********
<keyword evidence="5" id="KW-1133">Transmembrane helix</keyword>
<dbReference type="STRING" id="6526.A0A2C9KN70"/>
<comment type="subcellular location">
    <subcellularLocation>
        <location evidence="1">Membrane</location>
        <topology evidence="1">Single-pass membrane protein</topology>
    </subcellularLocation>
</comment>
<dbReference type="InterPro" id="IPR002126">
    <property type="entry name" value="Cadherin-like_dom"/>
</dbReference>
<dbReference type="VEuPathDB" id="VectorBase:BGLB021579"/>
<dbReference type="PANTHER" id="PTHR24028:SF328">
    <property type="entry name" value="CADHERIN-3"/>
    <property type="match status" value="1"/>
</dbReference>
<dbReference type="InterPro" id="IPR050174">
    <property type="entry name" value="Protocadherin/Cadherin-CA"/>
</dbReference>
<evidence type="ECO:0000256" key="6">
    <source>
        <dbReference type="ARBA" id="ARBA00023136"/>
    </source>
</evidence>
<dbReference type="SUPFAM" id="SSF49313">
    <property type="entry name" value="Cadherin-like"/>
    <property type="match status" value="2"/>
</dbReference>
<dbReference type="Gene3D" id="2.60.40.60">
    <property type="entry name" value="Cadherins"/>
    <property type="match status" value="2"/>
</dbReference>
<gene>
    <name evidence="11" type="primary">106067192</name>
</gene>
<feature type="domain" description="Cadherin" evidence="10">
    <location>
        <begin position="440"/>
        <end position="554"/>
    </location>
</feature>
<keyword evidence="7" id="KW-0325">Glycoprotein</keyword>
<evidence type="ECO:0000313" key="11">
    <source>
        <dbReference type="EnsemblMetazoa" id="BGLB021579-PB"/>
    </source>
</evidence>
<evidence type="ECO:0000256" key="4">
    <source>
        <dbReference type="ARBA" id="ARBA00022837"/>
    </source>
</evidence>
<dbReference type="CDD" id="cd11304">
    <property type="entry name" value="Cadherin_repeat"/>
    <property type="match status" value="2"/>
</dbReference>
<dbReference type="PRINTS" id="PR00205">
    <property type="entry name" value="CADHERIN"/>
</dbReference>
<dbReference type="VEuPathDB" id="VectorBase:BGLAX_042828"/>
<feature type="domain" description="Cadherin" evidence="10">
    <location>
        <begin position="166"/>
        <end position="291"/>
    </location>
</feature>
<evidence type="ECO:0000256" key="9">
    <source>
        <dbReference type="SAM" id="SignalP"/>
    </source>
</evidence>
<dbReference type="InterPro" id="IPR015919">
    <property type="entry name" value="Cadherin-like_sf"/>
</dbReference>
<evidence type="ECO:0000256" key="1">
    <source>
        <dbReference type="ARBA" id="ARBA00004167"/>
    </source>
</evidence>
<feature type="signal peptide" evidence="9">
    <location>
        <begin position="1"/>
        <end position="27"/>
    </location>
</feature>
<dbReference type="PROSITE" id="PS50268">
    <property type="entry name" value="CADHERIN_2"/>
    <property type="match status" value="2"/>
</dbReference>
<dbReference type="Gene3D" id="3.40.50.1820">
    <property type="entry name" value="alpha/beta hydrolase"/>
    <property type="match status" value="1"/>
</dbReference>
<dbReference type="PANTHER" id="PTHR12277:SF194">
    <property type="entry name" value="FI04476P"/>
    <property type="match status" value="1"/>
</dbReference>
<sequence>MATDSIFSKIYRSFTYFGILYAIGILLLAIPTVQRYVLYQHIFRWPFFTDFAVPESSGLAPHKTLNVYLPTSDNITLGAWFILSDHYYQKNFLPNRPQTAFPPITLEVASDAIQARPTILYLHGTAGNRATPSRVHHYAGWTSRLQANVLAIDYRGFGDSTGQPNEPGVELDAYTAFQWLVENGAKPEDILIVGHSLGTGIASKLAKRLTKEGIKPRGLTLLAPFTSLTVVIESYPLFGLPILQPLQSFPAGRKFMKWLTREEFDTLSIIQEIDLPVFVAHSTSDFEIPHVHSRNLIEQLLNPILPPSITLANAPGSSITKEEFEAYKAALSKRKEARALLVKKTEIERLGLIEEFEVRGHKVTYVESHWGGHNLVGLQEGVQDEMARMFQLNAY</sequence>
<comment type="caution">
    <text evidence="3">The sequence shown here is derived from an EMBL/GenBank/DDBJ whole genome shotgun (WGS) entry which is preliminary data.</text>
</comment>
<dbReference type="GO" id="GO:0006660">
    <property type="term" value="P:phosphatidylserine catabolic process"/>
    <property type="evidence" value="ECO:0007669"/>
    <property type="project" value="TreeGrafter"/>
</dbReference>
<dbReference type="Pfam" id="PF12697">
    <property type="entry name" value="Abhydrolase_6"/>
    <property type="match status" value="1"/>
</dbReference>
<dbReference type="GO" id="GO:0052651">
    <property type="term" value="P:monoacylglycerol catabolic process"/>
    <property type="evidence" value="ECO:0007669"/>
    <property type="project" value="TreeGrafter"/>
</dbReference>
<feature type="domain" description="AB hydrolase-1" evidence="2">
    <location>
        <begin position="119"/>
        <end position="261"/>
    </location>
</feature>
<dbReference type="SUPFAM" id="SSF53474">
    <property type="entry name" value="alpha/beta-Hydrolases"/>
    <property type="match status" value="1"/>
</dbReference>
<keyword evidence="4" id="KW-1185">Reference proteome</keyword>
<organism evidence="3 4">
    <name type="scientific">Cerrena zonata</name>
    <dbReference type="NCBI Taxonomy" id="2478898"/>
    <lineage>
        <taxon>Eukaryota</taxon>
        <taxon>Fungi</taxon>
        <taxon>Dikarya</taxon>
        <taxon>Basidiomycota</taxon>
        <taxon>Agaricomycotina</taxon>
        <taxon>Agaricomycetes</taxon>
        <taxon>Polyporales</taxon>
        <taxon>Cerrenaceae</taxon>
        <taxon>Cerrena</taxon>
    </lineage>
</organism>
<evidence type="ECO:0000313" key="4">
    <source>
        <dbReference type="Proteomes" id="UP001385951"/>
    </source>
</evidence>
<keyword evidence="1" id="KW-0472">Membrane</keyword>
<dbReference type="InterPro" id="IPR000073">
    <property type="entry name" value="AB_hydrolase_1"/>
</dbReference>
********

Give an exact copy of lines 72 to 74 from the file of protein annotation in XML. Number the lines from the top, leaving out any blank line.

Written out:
<dbReference type="InterPro" id="IPR015919">
    <property type="entry name" value="Cadherin-like_sf"/>
</dbReference>